Natural pearls begin to form when an irritant finds it’s way into the shell of an oyster. The oyster tries to free itself of the irritant, but cannot.
The oyster’s next option is to coat the intruder with layers of a substance called “nacre”, or calcium carbonate.
As years pass, the irritant becomes a bead which grows into a pearl.
Cultured pearls are formed much as are natural pearls. The difference is primarily the manner in which the irritant is introduced.
The oyster shell is carefully opened enough to accurately place a small bead in the oyster.
Then the oyster is returned to a natural environment for sufficient time to allow the oyster to form the layers of nacre.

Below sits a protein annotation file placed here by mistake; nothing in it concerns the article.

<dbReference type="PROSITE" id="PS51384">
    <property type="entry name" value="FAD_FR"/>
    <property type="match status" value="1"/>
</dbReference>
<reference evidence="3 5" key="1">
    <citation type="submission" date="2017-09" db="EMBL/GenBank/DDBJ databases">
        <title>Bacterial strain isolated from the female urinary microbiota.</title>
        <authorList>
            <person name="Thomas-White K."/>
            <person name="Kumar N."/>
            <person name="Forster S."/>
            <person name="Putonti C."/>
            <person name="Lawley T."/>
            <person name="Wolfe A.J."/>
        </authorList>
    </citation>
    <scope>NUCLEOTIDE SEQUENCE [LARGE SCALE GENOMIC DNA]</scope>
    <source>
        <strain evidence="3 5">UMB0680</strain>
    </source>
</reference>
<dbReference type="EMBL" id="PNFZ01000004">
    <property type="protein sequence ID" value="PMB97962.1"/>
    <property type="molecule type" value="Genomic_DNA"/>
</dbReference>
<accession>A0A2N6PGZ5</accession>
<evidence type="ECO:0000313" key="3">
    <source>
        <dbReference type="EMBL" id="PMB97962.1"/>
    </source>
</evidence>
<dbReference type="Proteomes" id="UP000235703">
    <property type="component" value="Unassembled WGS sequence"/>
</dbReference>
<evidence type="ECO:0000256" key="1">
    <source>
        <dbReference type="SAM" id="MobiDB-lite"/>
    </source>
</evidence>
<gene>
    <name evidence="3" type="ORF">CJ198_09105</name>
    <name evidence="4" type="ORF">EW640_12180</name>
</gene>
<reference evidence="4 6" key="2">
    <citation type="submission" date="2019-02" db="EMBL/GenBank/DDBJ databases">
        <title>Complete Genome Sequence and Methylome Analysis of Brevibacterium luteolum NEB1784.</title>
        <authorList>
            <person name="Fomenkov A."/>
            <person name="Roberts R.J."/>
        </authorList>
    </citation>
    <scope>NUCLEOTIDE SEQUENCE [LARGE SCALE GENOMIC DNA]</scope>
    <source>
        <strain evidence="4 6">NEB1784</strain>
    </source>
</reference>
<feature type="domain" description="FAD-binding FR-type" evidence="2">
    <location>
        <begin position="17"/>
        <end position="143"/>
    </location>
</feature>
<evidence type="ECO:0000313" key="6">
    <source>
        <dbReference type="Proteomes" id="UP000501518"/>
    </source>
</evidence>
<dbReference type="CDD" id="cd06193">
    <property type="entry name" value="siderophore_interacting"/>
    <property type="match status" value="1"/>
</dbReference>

Keshi are unseeded cultured natural in a baroque shape that occur naturally in oysters that have been seeded.
Sometimes Keshi pearls are mistaken for freshwater pearls, but the luster and color is more complex than freshwater varieties.
Imitation pearls are manufactured imitations of glass, wax, fish scale and other uninteresting materials. Some are actually made in plastic injection moulding machines. A substance is added to the mixture to simulate the texture and “feel” of nacre.
Characteristics that determine the value of pearls.
- Luster – by far the most important factor. The higher the luster the more beautiful the pearl
- Finish aka Complexion – is second in importance. The absence of pits and blemishes enhances the value
- Shape – perfect rounds are much more rare than teardrop, button or baroques
- Size – value increases rapidly with diameter which relates directly with the time required for the pearl to grow.
- Color – less of a value factor and more subjective. White, silver and gold are the more popular hues.